Seventy-three seems a late age to admit to seeing one’s first professional ballet, but there I was in Canberra’s theatre with the curtain about to part on ‘Cinderella’. I probably wouldn’t have been there if it weren’t for my two granddaughters whom I have seen dance on this same stage several times.
They spend hours a week practising and throughout the performance their eyes were fixed on the stage. At interval, they kindly explained the finer points of the performance. This production was from the Queensland Ballet Company with the choreography by world renowned Li Cunxin.
I think what gripped me first was that it, for me, offered a whole new way to tell a story. I love a story and like most people know the story of Cinderella. I have read it in a Little Golden Book, in classic retellings of fairy tales, I’ve seen it on film in cartoon and with actors. But this was a whole new way!
There was beautiful music. The score by Prokofiev created the sense and the emotion of the events on stage. While this performance did not have a live orchestra, the music was thrilling nonetheless.
And the costumes! Each one was distinct and intricate. They sparkled on stage and informed about the characters. Cinderella’s modesty and goodness shone through in her rags. The comic duo of the ugly sisters was made more comic by their outlandish costumes and make-up.
I was delighted to learn a friend has seen the great Sir Robert Hellman dance one of these roles.
This was a touring production so the stage set from draughty kitchen to palace ballroom had to be assembled and reassembled and safely transported every few days to say nothing of the scene changes throughout the show. What back-breaking work those backstage crew did!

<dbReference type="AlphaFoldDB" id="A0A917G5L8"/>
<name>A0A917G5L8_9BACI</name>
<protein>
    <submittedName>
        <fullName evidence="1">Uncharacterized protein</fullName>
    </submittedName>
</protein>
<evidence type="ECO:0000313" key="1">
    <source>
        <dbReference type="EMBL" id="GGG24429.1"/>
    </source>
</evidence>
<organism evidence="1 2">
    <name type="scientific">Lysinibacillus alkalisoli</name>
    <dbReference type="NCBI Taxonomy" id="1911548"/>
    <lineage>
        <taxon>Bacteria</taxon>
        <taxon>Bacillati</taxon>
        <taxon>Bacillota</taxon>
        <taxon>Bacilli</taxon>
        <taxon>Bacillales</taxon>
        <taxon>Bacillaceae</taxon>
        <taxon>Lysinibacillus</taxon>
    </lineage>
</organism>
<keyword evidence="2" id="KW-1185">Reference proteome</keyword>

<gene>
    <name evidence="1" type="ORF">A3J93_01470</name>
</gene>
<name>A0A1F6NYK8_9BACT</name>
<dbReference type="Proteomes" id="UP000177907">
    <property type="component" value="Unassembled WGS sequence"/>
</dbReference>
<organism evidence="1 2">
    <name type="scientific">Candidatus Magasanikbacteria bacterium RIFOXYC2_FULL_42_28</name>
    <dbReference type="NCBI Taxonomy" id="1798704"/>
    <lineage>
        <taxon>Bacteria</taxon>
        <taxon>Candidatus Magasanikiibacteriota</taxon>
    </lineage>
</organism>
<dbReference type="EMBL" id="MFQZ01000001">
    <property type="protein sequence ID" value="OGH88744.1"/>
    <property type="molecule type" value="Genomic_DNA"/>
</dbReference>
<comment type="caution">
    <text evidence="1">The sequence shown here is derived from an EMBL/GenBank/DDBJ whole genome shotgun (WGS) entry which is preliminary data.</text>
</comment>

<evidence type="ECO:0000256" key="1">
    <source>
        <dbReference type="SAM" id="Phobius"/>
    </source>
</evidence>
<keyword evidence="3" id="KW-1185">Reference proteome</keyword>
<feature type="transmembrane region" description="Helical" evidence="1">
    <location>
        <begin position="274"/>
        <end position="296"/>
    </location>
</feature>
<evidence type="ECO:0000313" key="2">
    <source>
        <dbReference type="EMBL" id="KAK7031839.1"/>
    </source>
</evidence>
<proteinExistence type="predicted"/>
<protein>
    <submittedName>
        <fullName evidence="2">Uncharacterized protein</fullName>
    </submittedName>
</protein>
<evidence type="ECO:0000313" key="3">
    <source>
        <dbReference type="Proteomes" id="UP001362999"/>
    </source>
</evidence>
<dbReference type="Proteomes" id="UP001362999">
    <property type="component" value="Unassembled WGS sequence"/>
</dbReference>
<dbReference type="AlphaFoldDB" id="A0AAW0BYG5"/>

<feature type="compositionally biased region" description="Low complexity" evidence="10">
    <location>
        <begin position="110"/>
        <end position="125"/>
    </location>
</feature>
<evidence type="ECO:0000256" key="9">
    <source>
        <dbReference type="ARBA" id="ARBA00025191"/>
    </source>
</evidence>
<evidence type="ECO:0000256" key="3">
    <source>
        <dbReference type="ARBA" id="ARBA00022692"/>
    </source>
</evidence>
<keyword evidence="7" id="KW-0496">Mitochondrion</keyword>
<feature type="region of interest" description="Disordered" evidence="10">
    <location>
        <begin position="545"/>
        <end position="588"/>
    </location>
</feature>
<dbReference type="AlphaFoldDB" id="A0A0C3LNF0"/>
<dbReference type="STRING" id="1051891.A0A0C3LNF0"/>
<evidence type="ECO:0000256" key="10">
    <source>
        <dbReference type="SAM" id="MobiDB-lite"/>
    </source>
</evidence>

The dancing! I only knew of ballet from Noel Streatfeild’s books, which I’d read as a young girl and of photos of Dame Margot in magazines. I didn’t know anyone who’d learned ballet. My daughters had a brief flirtation with dance classes, but I suspect the standard of instruction was not engaging.
My granddaughter’s took to dancing with enthusiasm from about the age of three. There was a delightful card game we used to play where you had to get up and demonstrate things like ‘third position’, jeté or pirouette. They would always take Grandma’s turn delighted to show off their skill.
Now, I was seeing all these technicalities transformed into a new way of expressing emotion and story telling. I was in awe of the athleticism, grace and skill of these dancers.
Sadly, the arts were hard hit by the coronavirus situation with little government support. We can only trust they will survive and the joy of ballet be available once more.
I’m not sure if another professional ballet company will be able to come to Canberra this year, but if I hear of a company coming I’ll be online buying tickets.